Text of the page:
Choosing What Matters

In previous posts, we explored the mindset needed to choose what matters and questions that will help in shifting that mindset. Those steps are important, but once we have identified our opportunities, how do we decide?

Extend your questions to include:

  1. What are my choices?
  2. What evidence do I need to determine which choice to make?

Now ask yourself: How can I collect that evidence?

Some possible options include:

Collecting Evidence for Day-to-Day Decisions

To get a better sense of what kind of data to collect for the questions we brainstorm, let’s revisit the day-to-day staffing issue from last week. My client was frustrated with Sally’s performance. She had shifted to more positively worded questions where the questions she had brainstormed were encouraging her to explore the project needs, Sally’s needs and strengths, and match the two.  What evidence does she need to make that choice?

When you look at the questions you brainstormed for a smaller decision you need to make, take your time. Set your questions aside for a few hours or a day. Then begin looking at what data you need. Being in a positive frame of mind is important, so when you feel yourself getting frustrated, set it aside and revisit later.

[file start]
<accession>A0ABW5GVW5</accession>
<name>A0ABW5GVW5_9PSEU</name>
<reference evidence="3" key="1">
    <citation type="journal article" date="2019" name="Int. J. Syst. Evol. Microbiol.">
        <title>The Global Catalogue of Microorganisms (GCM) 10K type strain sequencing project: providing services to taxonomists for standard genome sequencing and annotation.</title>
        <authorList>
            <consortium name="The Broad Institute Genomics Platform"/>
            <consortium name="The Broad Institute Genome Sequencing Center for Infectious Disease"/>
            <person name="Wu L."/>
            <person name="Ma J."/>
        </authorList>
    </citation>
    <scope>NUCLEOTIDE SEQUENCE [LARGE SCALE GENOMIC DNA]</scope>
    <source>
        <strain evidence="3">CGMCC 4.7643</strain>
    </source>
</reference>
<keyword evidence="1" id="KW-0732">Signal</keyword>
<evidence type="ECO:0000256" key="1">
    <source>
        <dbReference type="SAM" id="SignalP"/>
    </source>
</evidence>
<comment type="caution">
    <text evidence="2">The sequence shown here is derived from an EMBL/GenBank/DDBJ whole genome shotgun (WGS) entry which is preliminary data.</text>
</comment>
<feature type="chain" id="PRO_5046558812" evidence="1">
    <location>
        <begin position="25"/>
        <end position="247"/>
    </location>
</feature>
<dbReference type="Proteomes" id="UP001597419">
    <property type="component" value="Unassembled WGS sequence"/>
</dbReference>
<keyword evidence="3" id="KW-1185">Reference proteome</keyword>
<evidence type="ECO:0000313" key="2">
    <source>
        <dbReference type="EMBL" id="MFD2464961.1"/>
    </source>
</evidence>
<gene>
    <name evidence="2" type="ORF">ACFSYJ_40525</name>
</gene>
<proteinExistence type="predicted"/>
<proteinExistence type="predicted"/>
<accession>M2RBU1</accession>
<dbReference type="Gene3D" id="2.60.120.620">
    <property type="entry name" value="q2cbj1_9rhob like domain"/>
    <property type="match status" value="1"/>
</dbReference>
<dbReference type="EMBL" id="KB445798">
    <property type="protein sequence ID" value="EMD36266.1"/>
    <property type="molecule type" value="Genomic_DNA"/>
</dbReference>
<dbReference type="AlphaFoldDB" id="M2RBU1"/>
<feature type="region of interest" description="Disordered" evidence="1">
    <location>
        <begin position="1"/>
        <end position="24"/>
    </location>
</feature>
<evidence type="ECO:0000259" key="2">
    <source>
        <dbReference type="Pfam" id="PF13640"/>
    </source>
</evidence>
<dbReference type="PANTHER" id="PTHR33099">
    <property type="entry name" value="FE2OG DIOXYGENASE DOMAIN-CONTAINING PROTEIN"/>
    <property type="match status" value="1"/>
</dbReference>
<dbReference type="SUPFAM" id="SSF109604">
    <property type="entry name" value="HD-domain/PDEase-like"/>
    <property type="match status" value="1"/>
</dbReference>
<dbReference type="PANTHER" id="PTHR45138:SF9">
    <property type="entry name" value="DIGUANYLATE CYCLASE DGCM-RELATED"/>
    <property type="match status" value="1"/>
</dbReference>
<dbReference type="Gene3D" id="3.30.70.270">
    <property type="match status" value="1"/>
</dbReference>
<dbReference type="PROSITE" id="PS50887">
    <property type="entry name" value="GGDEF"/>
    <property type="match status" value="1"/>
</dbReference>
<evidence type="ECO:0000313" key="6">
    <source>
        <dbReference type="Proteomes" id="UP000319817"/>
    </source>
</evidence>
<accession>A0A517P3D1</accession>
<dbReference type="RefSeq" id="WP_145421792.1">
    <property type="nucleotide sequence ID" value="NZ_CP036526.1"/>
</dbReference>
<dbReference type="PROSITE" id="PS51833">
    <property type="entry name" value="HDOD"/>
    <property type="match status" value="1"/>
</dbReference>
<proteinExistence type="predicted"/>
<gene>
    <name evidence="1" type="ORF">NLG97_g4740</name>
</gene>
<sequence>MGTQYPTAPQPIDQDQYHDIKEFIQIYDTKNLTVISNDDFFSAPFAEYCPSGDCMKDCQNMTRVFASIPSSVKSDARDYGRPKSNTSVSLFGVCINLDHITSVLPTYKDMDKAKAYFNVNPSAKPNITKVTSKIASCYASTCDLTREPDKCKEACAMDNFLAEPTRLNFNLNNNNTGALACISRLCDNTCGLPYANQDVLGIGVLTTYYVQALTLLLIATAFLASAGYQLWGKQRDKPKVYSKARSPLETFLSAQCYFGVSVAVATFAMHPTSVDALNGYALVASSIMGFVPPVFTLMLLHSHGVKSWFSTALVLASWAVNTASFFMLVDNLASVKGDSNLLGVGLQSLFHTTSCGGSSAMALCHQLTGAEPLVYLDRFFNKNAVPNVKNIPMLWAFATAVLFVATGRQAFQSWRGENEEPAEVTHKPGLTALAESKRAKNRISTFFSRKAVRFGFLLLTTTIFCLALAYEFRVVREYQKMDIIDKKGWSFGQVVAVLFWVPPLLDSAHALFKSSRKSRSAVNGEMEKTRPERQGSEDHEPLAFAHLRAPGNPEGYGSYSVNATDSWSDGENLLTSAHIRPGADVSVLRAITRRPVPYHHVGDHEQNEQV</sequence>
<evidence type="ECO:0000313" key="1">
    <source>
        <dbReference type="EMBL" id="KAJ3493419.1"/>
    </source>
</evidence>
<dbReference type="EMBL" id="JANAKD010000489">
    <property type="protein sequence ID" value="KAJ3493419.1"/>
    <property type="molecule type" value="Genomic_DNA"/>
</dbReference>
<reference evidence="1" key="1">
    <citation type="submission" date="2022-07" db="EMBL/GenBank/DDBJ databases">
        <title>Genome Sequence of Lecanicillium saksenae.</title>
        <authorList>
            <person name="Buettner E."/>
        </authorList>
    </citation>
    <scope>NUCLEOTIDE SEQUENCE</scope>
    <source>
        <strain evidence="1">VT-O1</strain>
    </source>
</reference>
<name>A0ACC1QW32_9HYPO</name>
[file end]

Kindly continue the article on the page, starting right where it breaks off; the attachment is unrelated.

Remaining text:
Collecting Evidence for Larger Decisions

What if you are looking more inwardly though and need to collect data around the larger question: “Is it bad that I can’t think of 3 things that get me up the morning?” These larger questions may include more introspection. Here is where your emotions are important. As we explored a few Mondays ago, emotions are not decisions but rather are evidence for decisions.

Observation of yourself and others at meetings, during tasks, or on your way to work, become data that you can use to help you make a decision about your opportunities. In particular, take time to observe your emotional state and what precedes it. Are you calm and in the flow? What were you doing when you felt that way? Are you anxious or angry? What were you doing when you felt that way?

As you reflect on the data, the answers to your questions may not be immediate. You may want to add the following questions as you review the data you collected:

  • What matters to you personally?
  • What matters to your family?
  • What matters to your friends?
  • What matters to your larger community?
  • What aspects of your current situation can be changed if approached from a positive, inquiry lens?
  • What aspects of your current situation seem intractable or are outside of your ability to influence?
  • What opportunities do you see for yourself and others?
  • What investments do you need to make to leverage those opportunities?
  • What risks are involved in leveraging those opportunities?
  • Are you ready to address change (either within current or new role, organization, or industry)? If not, what do you need to do to be ready for change?

Determining What Matters Data Collection Handouts


Observation Form

Risks and Benefits Worksheet

Question and Evidence Brainstorming Worksheet

Determining what matters is a process. Enjoy the journey. Over the next few Mondays we will be exploring more issues around what matters including topics around:

Determining what matters

Getting what matters done

Felling like I matter, you matter, we matter

Funding what matters